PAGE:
So, overall, I’m skeptical that this project can invigorate the local economy much. That kind of economic boom would require development – maybe not as extreme as theme “attractions” (how unattractive they are!) or casinos, but at least something on which visitors would spend substantially more money, and which would draw substantially more people. I can’t think of any such thing that would not degrade all the same “recreation opportunities” that the project is cataloging and integrating.
Every community – rural or urban, shrinking or growing – seeks to develop more economic vitality. Few can do it without losing something valuable – if not outright shooting themselves in the foot or killing their golden-egg-laying goose. I’d err on the side of caution.
Great South Woods planning effort
A crucial step in any kind of recreational/tourism development is connection between points of interests via trail connections that attract and encourage “green” tourism activities such as hiking and bicycle riding. The Northville/Northampton HEPA plan calls for this action. The following item is taken from that plan.
“Action Item 2.6: Develop additional connec¬tions to the area’s natural amenities includ¬ing Sacandaga Lake, Northville/Hunter’s Lake, Shaker Mountain and Wilcox Lake Wild Forests, and Silver Lake Wilderness.
Implementation Item 2.6.1: Work with the New York State Department of Environmental Conservation to ensure a diversity of four-season recreation opportunities are included in Unit Management Plans for the Shaker Moun¬tain and Wilcox Lake Wild Forests and the Silver Lake Wilderness.
-Seek to expand and build trail connections (snowmobiling, hiking, mountain biking) to neighboring communities.
-Encourage the development of hiking, horseback riding, cross-country skiing, and mountain biking trails for all age levels with a diversity of distances (i.e. 2 hour hikes, 4 hour hikes, etc.).
-Facilitate the connection of the Northville-Placid Trail into the center of Northville.
-Seek to bring all trail connections, including snowbmobile trails, into the center of Northville.”
The new Northville-Lake Placid trail re-route still requires a number of miles of public road hiking from Northville before the trail actually enters the woods. Acquire trail easements from the “new” trailhead on the Collins-Gifford’s Valley Road in a southerly direction across undeveloped private lands to emerge on route 30 in the vicinity of the Bridge Street intersection. This would require trail easements across 3 to 4 landowners, but would eliminate all public road hiking once the hikers are west of Rt 30 at the Northville Bridge Street intersection. Tax parcels 31-1-2, 31.2-1-28 and31.2-1-10 would be key to this effort. Tax parcels 31.2-1-1 and 31.2-1-6.1 would make a better route if included in this, but could be avoided with not too much difficulty if access could not be acquired across them.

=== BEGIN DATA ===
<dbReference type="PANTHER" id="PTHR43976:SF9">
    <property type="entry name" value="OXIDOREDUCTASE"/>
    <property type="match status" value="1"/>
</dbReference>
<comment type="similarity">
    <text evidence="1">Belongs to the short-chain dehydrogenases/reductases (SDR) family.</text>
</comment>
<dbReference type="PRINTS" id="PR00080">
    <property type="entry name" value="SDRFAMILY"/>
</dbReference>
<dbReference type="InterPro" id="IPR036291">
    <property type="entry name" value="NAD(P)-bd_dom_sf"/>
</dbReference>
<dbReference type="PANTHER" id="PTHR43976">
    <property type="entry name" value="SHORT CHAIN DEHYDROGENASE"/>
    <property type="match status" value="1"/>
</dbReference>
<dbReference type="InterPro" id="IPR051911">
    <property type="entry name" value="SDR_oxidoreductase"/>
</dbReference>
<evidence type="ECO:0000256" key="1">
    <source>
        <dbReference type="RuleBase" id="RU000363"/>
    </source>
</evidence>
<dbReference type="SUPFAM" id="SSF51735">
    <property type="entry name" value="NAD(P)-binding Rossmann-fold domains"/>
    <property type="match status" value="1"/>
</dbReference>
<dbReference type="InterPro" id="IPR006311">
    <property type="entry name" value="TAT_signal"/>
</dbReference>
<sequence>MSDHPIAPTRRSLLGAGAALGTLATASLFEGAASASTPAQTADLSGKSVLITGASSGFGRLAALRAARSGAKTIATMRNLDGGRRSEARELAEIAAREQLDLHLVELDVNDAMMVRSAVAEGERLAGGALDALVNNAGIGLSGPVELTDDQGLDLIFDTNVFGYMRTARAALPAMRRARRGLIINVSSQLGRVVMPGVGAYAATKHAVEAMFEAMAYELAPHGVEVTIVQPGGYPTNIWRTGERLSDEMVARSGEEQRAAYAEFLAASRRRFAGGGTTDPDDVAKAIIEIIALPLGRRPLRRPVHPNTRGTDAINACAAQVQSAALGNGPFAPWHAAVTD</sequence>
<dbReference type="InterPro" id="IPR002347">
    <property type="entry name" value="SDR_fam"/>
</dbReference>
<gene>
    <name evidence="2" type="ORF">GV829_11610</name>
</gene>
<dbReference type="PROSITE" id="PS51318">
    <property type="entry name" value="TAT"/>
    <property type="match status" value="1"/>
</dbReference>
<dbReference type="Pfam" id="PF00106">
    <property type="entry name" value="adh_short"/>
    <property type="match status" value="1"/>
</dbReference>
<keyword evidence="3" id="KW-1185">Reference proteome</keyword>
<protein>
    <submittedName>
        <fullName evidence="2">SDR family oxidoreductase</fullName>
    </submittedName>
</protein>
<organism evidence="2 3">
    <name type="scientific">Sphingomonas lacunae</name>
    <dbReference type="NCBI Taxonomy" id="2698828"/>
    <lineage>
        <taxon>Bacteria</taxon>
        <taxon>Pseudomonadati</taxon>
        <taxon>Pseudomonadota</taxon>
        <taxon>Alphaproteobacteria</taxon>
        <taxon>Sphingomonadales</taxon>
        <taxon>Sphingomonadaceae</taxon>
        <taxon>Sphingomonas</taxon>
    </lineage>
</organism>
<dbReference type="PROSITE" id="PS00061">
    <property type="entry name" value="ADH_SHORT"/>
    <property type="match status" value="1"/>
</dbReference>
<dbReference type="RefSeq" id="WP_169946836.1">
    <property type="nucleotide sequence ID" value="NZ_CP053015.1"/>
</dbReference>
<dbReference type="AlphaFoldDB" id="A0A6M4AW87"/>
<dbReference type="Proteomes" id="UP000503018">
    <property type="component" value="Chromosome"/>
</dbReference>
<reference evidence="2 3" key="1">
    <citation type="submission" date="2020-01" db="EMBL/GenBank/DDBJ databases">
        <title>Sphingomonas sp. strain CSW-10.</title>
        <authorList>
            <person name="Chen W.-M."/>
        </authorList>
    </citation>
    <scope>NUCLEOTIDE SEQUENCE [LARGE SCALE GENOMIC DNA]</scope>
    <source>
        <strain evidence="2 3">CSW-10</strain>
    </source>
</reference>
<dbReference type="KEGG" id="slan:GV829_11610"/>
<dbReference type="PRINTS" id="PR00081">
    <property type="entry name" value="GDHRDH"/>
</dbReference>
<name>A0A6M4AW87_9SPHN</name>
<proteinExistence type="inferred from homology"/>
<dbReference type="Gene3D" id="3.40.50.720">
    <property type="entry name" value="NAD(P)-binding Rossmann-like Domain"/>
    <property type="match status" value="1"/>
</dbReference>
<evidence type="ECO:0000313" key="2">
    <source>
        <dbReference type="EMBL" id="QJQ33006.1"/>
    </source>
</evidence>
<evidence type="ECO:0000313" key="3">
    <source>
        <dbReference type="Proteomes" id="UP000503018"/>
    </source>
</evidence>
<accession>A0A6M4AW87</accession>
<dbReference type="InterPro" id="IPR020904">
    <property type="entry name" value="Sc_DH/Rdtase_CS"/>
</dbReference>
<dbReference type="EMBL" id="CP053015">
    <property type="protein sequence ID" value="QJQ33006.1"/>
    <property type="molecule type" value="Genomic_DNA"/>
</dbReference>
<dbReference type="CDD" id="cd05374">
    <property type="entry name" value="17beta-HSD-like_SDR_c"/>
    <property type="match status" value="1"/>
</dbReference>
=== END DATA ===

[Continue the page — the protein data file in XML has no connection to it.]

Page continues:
“-Coordinate trail planning efforts with the SUNY-ESF/NYSDEC “Great South Woods” regional State land planning effort.
The new initiative will generate a digital map-based inventory of existing and potential land and water trails and associated recreation infrastructure, as well as lodging facilities and other amenities currently available or needed to support recreational visitors. The process will draw on the knowledge, ideas and priorities of local residents and visitors, as well as guides, outfitters, recreationists, business owners and other stakeholders across the southern region of the Park. Digital and online mapping tools will help to gather and analyze this information, in order to generate new ideas and options for regional recreation planning.”
A highly desirable addition to the area trail systems would be a multi-use, forest based trail from the Northampton Beach Campsite to the vicinity of Sacandaga Park or the Northville bridge. This trail should include the ability to be used by hikers, bicyclists, horseback riders and cross country skiers.
Connections between isolated and disconnected trail systems should be made wherever possible. Although it is recognized that many trails are single destination, short hike trails leading to isolated ponds, etc., many of the current systems should be connected so that it is possible for hikers to reach various destinations without the need for retracing routes and moving vehicles in order to get from one place to another.